Game of tweets: Trump and Zarif spar online amid US-Iran brinkmanship

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Iranian foreign minister accuses Donald Trump’s administration of ‘genocidal taunts’

Gulf Business Expert c497db907a22a75e3e9c85c04be475b4 Game of tweets: Trump and Zarif spar online amid US-Iran brinkmanship Economy  zarif war trump iranian Iran

In a series of tweets, Mohammad Javad Zarif criticised the US for pursuing ‘endless wars’ (AFP)

Iranian Foreign Minister Mohammad Javad Zarif hit back at what he described as Donald Trump’s “genocidal taunts” on Twitter, amid the ongoing row between Washington and Tehran, which once again escalated over the weekend.

In a series of tweets on Monday, Zarif called members of the US president’s administration the “B-team” and criticised the United States for pursuing “endless wars”.

Zarif also said that while Trump is right to question the “military-industrial complex”, the president has surrounded himself with people who “trash diplomacy & abet war crimes”.

“Goaded by #B_Team, @realdonaldTrump hopes to achieve what Alexander, Genghis & other aggressors failed to do. Iranians have stood tall for millennia while aggressors all gone. #EconomicTerrorism & genocidal taunts won’t ‘end Iran’,” he tweeted.

Tensions between Washington and Tehran have been on the rise this month after the United States accused Iran of unspecified “threats” and deployed a aircraft carrier group and B-52 bombers to the Gulf to send a message to the Iranian government.

Iranian leaders have decried the US’s recent moves as “psychological warfare”, while saying that a direct military confrontation between the two countries is in no one’s interests.

A United Nations spokesman said on Monday that the international body was “concerned about the rising rhetoric”.

“We would ask all parties to lower the rhetoric and lower the threshold of action as well,” said Stephane Dujarric.

Dujarric also said UN officials were in contact with both countries at various levels in an effort to calm the ongoing tensions, but he did not provide more details about those efforts.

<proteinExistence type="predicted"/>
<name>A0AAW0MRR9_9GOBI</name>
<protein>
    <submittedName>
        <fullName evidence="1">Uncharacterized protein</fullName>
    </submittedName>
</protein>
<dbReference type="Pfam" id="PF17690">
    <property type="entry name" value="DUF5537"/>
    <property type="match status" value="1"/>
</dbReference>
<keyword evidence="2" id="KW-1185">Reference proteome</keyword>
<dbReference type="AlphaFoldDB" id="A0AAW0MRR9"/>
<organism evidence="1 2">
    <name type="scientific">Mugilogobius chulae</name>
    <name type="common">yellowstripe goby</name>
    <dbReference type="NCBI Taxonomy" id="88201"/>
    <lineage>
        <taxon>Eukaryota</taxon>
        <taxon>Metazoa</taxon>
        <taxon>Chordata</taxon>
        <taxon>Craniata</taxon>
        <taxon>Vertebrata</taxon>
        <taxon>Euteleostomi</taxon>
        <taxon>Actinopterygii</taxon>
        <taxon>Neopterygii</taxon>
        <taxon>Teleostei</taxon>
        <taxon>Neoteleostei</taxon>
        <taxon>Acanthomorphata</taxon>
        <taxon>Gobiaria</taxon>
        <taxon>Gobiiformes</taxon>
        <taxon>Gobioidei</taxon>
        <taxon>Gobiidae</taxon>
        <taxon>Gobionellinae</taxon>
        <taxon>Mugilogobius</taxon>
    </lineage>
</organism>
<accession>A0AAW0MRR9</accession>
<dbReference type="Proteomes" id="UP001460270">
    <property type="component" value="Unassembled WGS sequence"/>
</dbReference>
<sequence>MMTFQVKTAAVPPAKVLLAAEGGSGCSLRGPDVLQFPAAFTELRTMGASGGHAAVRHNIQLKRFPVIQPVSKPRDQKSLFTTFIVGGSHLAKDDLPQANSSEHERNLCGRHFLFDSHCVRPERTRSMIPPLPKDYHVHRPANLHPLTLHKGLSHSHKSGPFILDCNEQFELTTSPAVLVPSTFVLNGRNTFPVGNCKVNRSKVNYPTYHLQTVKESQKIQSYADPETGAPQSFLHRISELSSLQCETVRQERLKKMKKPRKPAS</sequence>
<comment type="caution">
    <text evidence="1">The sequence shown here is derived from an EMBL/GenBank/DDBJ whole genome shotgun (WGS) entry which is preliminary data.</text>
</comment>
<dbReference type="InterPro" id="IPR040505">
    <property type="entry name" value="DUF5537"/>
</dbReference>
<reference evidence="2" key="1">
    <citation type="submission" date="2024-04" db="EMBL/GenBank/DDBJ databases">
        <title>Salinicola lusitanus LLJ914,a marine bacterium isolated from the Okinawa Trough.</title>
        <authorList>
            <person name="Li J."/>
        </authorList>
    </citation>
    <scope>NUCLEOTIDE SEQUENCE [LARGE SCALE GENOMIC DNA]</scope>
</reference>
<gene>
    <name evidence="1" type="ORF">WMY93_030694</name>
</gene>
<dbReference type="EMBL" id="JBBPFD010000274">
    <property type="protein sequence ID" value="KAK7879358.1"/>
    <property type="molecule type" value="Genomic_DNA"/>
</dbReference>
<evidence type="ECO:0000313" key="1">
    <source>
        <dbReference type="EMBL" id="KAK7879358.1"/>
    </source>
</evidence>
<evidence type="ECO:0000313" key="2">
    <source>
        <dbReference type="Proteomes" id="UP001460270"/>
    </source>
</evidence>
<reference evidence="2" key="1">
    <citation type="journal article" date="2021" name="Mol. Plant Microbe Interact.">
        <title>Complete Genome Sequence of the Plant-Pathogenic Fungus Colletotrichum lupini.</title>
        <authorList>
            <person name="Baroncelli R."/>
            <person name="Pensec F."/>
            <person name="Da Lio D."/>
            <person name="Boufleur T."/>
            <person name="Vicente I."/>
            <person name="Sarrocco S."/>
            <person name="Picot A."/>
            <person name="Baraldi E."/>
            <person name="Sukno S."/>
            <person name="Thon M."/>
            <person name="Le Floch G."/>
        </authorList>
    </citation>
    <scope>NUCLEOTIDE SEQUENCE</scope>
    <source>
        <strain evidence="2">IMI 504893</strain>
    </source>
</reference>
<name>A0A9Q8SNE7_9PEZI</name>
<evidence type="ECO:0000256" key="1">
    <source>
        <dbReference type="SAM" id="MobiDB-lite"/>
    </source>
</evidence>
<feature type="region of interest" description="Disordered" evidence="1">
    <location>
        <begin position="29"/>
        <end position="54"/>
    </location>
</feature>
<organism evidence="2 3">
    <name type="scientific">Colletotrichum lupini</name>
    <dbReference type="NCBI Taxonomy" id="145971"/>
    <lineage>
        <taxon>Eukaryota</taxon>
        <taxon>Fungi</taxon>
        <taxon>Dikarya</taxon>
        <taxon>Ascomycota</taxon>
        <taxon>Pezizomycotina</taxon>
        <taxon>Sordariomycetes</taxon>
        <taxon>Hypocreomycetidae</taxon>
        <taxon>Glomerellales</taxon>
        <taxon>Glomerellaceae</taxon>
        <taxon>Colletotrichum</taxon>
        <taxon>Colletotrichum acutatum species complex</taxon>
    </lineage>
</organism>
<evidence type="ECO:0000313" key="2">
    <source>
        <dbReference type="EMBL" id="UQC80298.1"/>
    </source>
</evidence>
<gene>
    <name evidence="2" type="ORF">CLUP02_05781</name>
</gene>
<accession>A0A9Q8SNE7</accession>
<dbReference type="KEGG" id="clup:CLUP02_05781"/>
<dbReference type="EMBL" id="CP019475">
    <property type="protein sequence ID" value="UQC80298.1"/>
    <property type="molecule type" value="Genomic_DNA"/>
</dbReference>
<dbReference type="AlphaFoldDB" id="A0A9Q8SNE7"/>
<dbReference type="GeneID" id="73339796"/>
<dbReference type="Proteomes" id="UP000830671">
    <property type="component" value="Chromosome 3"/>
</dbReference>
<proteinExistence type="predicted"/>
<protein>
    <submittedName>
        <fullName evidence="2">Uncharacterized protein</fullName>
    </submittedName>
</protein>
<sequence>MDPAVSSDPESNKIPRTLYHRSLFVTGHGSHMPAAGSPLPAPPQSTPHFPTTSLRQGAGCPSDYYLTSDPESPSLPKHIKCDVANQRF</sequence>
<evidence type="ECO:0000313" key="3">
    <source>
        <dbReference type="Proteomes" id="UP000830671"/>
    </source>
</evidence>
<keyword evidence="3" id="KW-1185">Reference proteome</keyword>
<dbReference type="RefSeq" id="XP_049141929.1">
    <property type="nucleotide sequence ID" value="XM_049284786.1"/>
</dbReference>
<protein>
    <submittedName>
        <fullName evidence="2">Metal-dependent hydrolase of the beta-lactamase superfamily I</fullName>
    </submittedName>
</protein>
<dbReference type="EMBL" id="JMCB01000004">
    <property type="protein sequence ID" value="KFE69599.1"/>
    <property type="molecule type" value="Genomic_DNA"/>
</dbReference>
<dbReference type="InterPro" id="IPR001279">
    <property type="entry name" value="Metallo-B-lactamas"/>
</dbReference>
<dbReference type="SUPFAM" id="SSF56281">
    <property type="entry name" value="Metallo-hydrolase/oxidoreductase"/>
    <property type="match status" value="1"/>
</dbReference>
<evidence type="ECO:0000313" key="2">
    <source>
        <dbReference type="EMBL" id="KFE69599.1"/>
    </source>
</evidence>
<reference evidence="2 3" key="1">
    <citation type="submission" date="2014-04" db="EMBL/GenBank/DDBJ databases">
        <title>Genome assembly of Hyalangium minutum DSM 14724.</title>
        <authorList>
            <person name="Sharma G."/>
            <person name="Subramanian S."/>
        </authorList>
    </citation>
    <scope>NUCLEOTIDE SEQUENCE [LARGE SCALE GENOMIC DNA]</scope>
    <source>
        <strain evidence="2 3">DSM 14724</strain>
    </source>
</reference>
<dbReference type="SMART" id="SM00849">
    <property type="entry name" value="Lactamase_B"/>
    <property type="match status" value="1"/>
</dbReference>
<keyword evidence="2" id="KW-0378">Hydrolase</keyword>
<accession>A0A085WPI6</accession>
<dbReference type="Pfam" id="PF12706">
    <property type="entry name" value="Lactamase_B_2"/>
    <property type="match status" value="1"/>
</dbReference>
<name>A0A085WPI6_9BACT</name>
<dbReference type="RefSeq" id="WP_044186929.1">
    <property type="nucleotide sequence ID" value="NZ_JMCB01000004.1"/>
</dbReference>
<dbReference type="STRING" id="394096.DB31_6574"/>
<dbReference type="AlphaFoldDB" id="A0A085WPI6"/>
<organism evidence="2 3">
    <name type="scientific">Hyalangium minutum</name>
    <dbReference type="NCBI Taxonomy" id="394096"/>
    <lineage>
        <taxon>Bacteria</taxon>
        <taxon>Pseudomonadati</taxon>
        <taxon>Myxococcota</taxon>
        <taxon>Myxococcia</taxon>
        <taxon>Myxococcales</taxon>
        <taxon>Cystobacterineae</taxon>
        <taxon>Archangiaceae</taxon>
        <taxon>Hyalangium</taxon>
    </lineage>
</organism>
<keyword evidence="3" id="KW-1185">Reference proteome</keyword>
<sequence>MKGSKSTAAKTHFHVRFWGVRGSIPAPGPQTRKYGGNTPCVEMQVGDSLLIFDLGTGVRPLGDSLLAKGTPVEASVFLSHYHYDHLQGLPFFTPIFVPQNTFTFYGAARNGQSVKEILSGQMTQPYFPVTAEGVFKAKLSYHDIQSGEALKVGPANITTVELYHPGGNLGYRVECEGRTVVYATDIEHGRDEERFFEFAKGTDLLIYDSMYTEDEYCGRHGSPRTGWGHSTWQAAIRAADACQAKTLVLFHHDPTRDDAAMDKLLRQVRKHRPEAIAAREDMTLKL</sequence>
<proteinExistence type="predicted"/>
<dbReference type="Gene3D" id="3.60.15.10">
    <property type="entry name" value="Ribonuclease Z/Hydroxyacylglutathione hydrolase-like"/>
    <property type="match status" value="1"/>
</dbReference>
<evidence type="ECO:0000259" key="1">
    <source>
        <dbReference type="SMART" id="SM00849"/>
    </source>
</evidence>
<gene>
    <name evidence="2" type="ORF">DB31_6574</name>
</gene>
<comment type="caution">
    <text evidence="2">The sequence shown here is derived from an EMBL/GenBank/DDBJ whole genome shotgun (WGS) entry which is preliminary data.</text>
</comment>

Also on Monday, the Associated Press reported that Iran announced a four-fold production increase of uranium enrichment.

The spokesman for Iran’s nuclear agency, Behrouz Kamalvandi, told the country’s Fars and Tasnim news agencies that Iran alerted the International Atomic Energy Agency that it would reach 300 kilograms of enriched uranium “within weeks”, AP said.

That amount is the limit Iran can acquire under a 2015 nuclear deal, which the US pulled out of last May, AP reported.

That multilateral accord, which several European countries remain committed to, saw Iran agree to curb its nuclear programme in exchange for a lifting of international sanctions.

War of words

Trump on Monday reiterated his call for Iranian leaders to get in touch with him, saying that Iran “will call us if and when they are ever ready”.

“In the meantime, their economy continues to collapse – very sad for the Iranian people!” he tweeted.

But only a day earlier, Trump threatened Iran with war, saying that “if Iran wants to fight, that will be the official end of Iran”.

According to former US officials and analysts, Trump’s hawkish national security adviser John Bolton is pushing the Trump administration to take a hardline position on Iran.

“He’s been an advocate of regime change in Iran for decades, and that’s one of his main goals,” Peter Bergen, director of the national security studies programme at the New America Foundation, told Middle East Eye last week.

Trump himself said recently that he has to “temper” Bolton.

Still, since he took office, the US president has authorised a series of measures that aimed to exert “maximum pressure” on the Iranian government, including a series of harsh economic sanctions on Iran’s oil and metals industries.

Last week, the Trump administration ordered non-essential diplomatic staff out of Iraq, citing threats from Iranian-backed armed groups.

On Sunday, a Katyusha rocket was fired into Baghdad’s Green Zone, which houses government offices and embassies, including the US mission. It was not immediately clear who was behind the attack.

Zarif downplayed the prospect of a new war in the region on Saturday, saying Tehran opposed it and no party was under the “illusion” that Iran could be confronted.

“We are certain… there will not be a war since neither we want a war nor does anyone have the illusion they can confront Iran in the region,” Zarif told state-run news agency IRNA at the end of a visit to China.